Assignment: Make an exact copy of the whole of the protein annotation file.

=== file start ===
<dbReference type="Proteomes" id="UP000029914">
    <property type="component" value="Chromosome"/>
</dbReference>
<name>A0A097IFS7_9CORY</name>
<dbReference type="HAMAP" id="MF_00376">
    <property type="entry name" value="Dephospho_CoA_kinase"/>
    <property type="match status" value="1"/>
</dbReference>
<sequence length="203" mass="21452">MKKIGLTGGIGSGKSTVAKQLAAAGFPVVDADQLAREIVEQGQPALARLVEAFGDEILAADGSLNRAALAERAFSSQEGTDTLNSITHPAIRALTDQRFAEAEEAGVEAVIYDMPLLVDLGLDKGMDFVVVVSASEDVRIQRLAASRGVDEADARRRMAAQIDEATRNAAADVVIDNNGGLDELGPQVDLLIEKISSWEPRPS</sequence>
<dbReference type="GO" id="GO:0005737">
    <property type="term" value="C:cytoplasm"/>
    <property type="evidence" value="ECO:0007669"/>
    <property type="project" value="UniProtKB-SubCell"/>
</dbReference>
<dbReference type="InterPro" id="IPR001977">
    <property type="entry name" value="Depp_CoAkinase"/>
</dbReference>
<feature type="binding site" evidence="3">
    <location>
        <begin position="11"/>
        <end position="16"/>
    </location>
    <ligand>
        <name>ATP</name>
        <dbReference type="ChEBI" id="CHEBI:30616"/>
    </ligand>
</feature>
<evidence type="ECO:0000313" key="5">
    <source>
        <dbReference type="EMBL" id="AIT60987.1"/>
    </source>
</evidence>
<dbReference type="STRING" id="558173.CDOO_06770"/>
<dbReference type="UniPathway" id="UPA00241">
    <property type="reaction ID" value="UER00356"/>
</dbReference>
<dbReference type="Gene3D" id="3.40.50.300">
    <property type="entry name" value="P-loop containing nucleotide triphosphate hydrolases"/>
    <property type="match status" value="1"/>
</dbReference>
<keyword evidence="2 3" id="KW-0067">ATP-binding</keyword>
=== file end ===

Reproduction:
<dbReference type="Proteomes" id="UP000029914">
    <property type="component" value="Chromosome"/>
</dbReference>
<name>A0A097IFS7_9CORY</name>
<dbReference type="HAMAP" id="MF_00376">
    <property type="entry name" value="Dephospho_CoA_kinase"/>
    <property type="match status" value="1"/>
</dbReference>
<sequence length="203" mass="21452">MKKIGLTGGIGSGKSTVAKQLAAAGFPVVDADQLAREIVEQGQPALARLVEAFGDEILAADGSLNRAALAERAFSSQEGTDTLNSITHPAIRALTDQRFAEAEEAGVEAVIYDMPLLVDLGLDKGMDFVVVVSASEDVRIQRLAASRGVDEADARRRMAAQIDEATRNAAADVVIDNNGGLDELGPQVDLLIEKISSWEPRPS</sequence>
<dbReference type="GO" id="GO:0005737">
    <property type="term" value="C:cytoplasm"/>
    <property type="evidence" value="ECO:0007669"/>
    <property type="project" value="UniProtKB-SubCell"/>
</dbReference>
<dbReference type="InterPro" id="IPR001977">
    <property type="entry name" value="Depp_CoAkinase"/>
</dbReference>
<feature type="binding site" evidence="3">
    <location>
        <begin position="11"/>
        <end position="16"/>
    </location>
    <ligand>
        <name>ATP</name>
        <dbReference type="ChEBI" id="CHEBI:30616"/>
    </ligand>
</feature>
<evidence type="ECO:0000313" key="5">
    <source>
        <dbReference type="EMBL" id="AIT60987.1"/>
    </source>
</evidence>
<dbReference type="STRING" id="558173.CDOO_06770"/>
<dbReference type="UniPathway" id="UPA00241">
    <property type="reaction ID" value="UER00356"/>
</dbReference>
<dbReference type="Gene3D" id="3.40.50.300">
    <property type="entry name" value="P-loop containing nucleotide triphosphate hydrolases"/>
    <property type="match status" value="1"/>
</dbReference>
<keyword evidence="2 3" id="KW-0067">ATP-binding</keyword>